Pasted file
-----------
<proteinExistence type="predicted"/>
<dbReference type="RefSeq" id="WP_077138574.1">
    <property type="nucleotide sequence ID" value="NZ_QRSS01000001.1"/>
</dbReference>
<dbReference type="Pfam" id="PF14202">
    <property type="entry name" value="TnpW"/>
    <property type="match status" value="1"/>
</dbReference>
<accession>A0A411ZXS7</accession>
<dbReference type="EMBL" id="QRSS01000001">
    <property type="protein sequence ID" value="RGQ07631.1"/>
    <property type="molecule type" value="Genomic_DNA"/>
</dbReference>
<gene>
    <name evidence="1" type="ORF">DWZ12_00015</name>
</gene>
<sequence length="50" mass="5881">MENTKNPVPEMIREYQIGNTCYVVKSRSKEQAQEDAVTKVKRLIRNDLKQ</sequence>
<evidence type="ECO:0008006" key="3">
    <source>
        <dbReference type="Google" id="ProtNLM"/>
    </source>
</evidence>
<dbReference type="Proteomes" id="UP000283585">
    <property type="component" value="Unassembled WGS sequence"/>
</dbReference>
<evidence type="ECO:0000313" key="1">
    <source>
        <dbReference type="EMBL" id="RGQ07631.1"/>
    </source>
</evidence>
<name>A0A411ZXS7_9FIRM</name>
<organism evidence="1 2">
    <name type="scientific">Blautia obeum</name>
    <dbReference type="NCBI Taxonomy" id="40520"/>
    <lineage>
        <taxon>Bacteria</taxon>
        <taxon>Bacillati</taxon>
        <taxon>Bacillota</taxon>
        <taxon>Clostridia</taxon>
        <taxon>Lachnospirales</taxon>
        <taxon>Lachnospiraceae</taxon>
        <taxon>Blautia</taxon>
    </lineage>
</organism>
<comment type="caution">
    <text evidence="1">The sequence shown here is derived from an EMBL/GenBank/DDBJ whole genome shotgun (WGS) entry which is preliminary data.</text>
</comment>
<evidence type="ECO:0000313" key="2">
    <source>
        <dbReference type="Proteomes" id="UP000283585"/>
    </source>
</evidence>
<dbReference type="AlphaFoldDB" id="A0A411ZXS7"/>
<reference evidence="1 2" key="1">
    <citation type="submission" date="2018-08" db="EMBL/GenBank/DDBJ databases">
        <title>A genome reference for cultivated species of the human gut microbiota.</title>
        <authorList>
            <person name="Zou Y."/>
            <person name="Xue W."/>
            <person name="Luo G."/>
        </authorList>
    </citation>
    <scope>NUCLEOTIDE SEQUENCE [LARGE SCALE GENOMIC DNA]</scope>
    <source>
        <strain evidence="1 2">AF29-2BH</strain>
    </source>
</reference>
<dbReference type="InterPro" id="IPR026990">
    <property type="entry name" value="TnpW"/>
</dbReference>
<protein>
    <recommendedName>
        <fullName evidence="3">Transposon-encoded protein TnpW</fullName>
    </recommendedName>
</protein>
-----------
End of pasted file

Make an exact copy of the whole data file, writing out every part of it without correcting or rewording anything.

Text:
<proteinExistence type="predicted"/>
<dbReference type="RefSeq" id="WP_077138574.1">
    <property type="nucleotide sequence ID" value="NZ_QRSS01000001.1"/>
</dbReference>
<dbReference type="Pfam" id="PF14202">
    <property type="entry name" value="TnpW"/>
    <property type="match status" value="1"/>
</dbReference>
<accession>A0A411ZXS7</accession>
<dbReference type="EMBL" id="QRSS01000001">
    <property type="protein sequence ID" value="RGQ07631.1"/>
    <property type="molecule type" value="Genomic_DNA"/>
</dbReference>
<gene>
    <name evidence="1" type="ORF">DWZ12_00015</name>
</gene>
<sequence length="50" mass="5881">MENTKNPVPEMIREYQIGNTCYVVKSRSKEQAQEDAVTKVKRLIRNDLKQ</sequence>
<evidence type="ECO:0008006" key="3">
    <source>
        <dbReference type="Google" id="ProtNLM"/>
    </source>
</evidence>
<dbReference type="Proteomes" id="UP000283585">
    <property type="component" value="Unassembled WGS sequence"/>
</dbReference>
<evidence type="ECO:0000313" key="1">
    <source>
        <dbReference type="EMBL" id="RGQ07631.1"/>
    </source>
</evidence>
<name>A0A411ZXS7_9FIRM</name>
<organism evidence="1 2">
    <name type="scientific">Blautia obeum</name>
    <dbReference type="NCBI Taxonomy" id="40520"/>
    <lineage>
        <taxon>Bacteria</taxon>
        <taxon>Bacillati</taxon>
        <taxon>Bacillota</taxon>
        <taxon>Clostridia</taxon>
        <taxon>Lachnospirales</taxon>
        <taxon>Lachnospiraceae</taxon>
        <taxon>Blautia</taxon>
    </lineage>
</organism>
<comment type="caution">
    <text evidence="1">The sequence shown here is derived from an EMBL/GenBank/DDBJ whole genome shotgun (WGS) entry which is preliminary data.</text>
</comment>
<evidence type="ECO:0000313" key="2">
    <source>
        <dbReference type="Proteomes" id="UP000283585"/>
    </source>
</evidence>
<dbReference type="AlphaFoldDB" id="A0A411ZXS7"/>
<reference evidence="1 2" key="1">
    <citation type="submission" date="2018-08" db="EMBL/GenBank/DDBJ databases">
        <title>A genome reference for cultivated species of the human gut microbiota.</title>
        <authorList>
            <person name="Zou Y."/>
            <person name="Xue W."/>
            <person name="Luo G."/>
        </authorList>
    </citation>
    <scope>NUCLEOTIDE SEQUENCE [LARGE SCALE GENOMIC DNA]</scope>
    <source>
        <strain evidence="1 2">AF29-2BH</strain>
    </source>
</reference>
<dbReference type="InterPro" id="IPR026990">
    <property type="entry name" value="TnpW"/>
</dbReference>
<protein>
    <recommendedName>
        <fullName evidence="3">Transposon-encoded protein TnpW</fullName>
    </recommendedName>
</protein>